Reagor has speed and can get behind defenses, but he has struggled at times to get off the line vs. man-press coverage. On this third and long, Smith (No. 6, up top) was the first read. But the Raiders had a safety shaded to his side and the man-defending cornerback had position.

Reagor’s route (No. 18, bottom) wasn’t terrible, but by the time Hurts (No. 1) looked his way, he was already out of his break and not open.

He hasn’t dropped many passes over his career -- just two, per PFF. But winning contested balls, or ones in tight spaces, like the one below, hasn’t come easy.

Reagor probably started upfield a touch too early and the ball went through his hands.

Speed element

Reagor didn’t run as fast at the NFL combine as he would have liked, but a 4.4-second 40-yard dash was nothing to sneeze at. He may not have the extra gear speedsters like Tyreek Hill have, but he’s more than quick enough. He might have had six points on the below play if Hurts hadn’t underthrown him.

He still drew a flag when he worked back for the ball.

But Reagor might have cost himself a touchdown when he eased up midway through his route. He again got the penalty, but this wasn’t the first time he gave up on a route too early (see: the 2020 opener at Washington).

Hurts hurting

Every quarterback is going to miss some throws. But Hurts hasn’t been accurate enough. Reagor’s comeback route here made the Bucs corner buckle. But his quarterback skipped the ball to him.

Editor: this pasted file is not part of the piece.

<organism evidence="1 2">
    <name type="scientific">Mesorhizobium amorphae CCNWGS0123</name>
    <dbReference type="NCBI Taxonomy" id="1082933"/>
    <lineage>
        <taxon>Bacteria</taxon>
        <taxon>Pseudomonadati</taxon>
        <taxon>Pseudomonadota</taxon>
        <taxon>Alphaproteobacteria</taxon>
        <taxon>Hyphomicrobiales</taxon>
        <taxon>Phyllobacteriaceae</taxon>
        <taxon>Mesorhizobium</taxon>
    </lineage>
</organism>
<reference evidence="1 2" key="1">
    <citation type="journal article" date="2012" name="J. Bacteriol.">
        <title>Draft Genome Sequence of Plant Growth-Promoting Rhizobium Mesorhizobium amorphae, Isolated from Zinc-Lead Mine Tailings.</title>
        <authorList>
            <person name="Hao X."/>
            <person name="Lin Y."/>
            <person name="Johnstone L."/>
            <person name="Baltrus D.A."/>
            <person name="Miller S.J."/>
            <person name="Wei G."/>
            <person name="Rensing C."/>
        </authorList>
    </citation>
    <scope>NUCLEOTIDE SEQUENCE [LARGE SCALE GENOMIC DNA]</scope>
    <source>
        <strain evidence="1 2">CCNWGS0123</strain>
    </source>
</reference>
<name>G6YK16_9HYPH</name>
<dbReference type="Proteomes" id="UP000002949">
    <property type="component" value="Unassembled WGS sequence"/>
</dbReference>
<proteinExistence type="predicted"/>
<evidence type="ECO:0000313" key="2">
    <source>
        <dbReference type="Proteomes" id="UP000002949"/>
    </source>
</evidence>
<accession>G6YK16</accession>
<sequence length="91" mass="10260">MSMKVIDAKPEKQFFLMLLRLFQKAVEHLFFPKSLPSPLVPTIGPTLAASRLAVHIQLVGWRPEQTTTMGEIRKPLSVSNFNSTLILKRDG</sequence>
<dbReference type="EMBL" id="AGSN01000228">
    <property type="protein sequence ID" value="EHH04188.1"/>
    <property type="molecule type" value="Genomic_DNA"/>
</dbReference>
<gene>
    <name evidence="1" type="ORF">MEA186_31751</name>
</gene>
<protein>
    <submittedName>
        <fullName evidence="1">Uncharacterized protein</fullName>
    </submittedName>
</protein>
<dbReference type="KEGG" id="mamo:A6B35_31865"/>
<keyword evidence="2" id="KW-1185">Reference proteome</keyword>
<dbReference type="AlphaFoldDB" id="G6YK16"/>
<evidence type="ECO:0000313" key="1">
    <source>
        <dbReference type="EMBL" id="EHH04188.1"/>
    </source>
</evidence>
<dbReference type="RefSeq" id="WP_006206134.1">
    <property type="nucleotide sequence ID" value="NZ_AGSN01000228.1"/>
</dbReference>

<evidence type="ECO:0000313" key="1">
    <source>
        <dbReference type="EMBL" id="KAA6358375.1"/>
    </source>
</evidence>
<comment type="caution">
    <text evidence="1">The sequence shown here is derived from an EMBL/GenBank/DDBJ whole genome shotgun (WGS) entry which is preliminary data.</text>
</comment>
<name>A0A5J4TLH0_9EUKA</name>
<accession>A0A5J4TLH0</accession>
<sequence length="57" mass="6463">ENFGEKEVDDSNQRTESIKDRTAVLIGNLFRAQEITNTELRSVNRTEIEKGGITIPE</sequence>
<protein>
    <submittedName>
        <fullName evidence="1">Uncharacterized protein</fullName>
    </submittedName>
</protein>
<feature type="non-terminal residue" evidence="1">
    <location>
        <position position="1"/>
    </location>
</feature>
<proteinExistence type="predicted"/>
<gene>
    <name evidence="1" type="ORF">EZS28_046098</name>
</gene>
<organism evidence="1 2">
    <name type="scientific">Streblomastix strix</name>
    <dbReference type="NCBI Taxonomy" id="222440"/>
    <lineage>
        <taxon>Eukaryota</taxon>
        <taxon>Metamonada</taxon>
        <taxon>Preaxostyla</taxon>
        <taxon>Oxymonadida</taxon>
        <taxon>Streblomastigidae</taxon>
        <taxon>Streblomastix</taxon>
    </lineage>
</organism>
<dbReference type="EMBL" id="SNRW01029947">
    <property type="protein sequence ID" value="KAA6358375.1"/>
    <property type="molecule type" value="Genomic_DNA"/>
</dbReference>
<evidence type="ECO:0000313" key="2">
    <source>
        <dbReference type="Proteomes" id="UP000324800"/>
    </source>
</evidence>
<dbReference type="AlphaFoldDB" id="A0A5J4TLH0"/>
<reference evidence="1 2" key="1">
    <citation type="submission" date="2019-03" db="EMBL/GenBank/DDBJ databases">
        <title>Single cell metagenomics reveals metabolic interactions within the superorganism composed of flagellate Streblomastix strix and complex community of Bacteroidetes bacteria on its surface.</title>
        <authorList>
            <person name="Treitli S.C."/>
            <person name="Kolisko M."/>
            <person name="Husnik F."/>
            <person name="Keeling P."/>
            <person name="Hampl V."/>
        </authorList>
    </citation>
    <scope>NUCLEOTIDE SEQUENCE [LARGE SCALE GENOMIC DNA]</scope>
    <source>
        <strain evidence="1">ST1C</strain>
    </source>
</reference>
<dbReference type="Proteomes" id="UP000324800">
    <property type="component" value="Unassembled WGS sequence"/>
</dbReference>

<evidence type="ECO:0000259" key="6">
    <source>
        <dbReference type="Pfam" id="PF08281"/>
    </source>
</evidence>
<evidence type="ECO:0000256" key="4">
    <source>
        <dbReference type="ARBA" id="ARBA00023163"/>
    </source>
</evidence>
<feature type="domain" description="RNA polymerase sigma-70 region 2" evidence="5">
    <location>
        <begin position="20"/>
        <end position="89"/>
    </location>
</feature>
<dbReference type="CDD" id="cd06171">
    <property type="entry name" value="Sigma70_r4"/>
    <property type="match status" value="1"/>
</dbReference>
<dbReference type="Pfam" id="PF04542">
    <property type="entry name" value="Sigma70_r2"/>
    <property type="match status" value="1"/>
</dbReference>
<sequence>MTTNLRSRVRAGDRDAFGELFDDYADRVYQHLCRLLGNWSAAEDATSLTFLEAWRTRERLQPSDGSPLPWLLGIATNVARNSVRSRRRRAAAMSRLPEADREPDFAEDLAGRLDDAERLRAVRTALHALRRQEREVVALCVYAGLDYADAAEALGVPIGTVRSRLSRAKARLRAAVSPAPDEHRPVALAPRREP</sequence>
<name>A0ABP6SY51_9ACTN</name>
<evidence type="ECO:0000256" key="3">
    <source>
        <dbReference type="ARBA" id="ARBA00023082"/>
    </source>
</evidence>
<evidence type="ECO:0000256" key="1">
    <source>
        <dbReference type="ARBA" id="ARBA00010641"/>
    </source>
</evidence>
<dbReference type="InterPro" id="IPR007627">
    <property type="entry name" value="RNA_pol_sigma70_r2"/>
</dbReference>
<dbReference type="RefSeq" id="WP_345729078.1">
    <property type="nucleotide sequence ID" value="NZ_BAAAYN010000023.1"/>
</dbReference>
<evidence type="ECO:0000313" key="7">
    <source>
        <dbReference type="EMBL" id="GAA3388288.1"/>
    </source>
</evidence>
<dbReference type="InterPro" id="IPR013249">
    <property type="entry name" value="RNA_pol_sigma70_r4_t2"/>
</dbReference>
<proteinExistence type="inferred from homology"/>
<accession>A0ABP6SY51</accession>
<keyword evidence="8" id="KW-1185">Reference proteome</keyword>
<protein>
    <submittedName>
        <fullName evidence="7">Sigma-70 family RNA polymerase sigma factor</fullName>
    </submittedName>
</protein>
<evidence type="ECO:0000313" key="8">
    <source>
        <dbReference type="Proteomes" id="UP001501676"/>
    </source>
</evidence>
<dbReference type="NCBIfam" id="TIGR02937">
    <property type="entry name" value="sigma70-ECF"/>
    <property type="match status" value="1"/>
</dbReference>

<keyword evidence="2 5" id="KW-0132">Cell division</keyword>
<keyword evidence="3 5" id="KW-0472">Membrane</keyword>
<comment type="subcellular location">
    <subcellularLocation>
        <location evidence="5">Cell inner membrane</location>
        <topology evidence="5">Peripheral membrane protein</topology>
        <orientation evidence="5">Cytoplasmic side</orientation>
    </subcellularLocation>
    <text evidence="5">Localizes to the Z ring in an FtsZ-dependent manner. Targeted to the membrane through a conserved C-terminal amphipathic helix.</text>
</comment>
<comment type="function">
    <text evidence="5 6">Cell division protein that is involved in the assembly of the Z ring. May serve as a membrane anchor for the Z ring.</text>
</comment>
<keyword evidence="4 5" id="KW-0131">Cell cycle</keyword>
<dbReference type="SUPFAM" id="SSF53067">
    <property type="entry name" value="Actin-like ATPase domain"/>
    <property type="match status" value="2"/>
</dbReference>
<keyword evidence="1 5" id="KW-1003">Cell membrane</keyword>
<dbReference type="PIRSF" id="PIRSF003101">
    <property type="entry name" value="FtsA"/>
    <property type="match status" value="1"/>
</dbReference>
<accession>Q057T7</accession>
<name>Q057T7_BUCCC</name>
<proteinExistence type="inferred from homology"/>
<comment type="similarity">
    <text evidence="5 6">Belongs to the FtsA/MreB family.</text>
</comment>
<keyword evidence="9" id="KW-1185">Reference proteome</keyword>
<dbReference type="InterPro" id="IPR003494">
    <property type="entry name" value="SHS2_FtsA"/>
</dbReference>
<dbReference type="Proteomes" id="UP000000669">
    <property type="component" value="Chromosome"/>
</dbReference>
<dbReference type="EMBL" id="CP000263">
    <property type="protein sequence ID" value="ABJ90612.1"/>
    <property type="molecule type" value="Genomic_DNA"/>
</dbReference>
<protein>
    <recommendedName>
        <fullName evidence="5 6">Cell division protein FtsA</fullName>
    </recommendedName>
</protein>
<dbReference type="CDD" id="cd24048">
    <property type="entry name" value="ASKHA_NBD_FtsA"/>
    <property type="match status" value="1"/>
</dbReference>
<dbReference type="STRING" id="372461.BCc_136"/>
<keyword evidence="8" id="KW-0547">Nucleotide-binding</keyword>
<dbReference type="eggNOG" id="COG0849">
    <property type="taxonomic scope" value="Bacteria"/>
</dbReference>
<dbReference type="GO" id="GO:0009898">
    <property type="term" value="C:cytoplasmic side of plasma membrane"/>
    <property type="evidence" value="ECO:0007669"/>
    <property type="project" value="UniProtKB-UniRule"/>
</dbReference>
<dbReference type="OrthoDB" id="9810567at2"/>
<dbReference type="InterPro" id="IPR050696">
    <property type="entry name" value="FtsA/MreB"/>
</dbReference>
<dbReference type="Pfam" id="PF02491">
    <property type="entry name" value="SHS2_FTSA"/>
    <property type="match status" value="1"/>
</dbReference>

Reagor got open here on a two-man route concept with Watkins (No. 16) running a deep post. Hurts might have been shy because of the linebacker underneath. But as he scrambled, Reagor was wide open in the middle of the field. Hurts has a bad habit of dropping his eyes, though, once he’s off schedule.

Decreased role

After playing only 55 percent of the time in the first four games, Watkins has been on the field for 73 percent of the snaps in the last three games. Hurts had several options on this play-action roll out, but Watkins got open for a 27-yard gain. Reagor ran the jet action.

A few plays later, Sirianni tried to get Reagor involved with an inside handoff. But Jack Driscoll (No. 63) missed his block and the receiver was dropped for no gain.

Reagor’s usage on the rest of the drive reflected his employment for much of the last four games. He’s not the first, second, third, or in some cases, the fourth read. On this fade to Smith, Reagor (bottom) was merely a safety valve.

A few plays later, his short cross route did its job and helped free Goedert (No. 88) for a 21-yard grab.

But Reagor’s plays, like the below screen he took for a 24-yard touchdown in the opener, haven’t been dialed up as much.

Some of that has to do with how defenses have played the Eagles. But if Reagor could execute consistently the full route tree, or move around more, or create separation out of his breaks like Smith, he would have more opportunities. For all the preseason talk about Reagor playing more in the slot this season, he has been there less this season.

“I’m still out there,” Reagor said when asked how he remains engaged. “When the ball came at the end of the game -- you have to because you never know. You don’t want to be sulking because the time they do throw it, you got to make a play.”

Reagor skied for Hurts’ toss-up, landed on his feet and waltzed into the end zone. It was a meaningless touchdown, but it was also a reminder of his capabilities.

“I have a 43-inch vertical,” Reagor said. “If you throw it up, I’m most likely going to get it. I’m strong.”

The Eagles aren’t giving up on him. And there could be weeks when he’s more of the focal point with tight end Zach Ertz traded. But the combination of his inconsistencies, the blossoming of Smith and Watkins, and the Eagles’ overall offensive dysfunction suggest that the rest of Reagor’s sophomore season will be a lot like it was in the first seven weeks.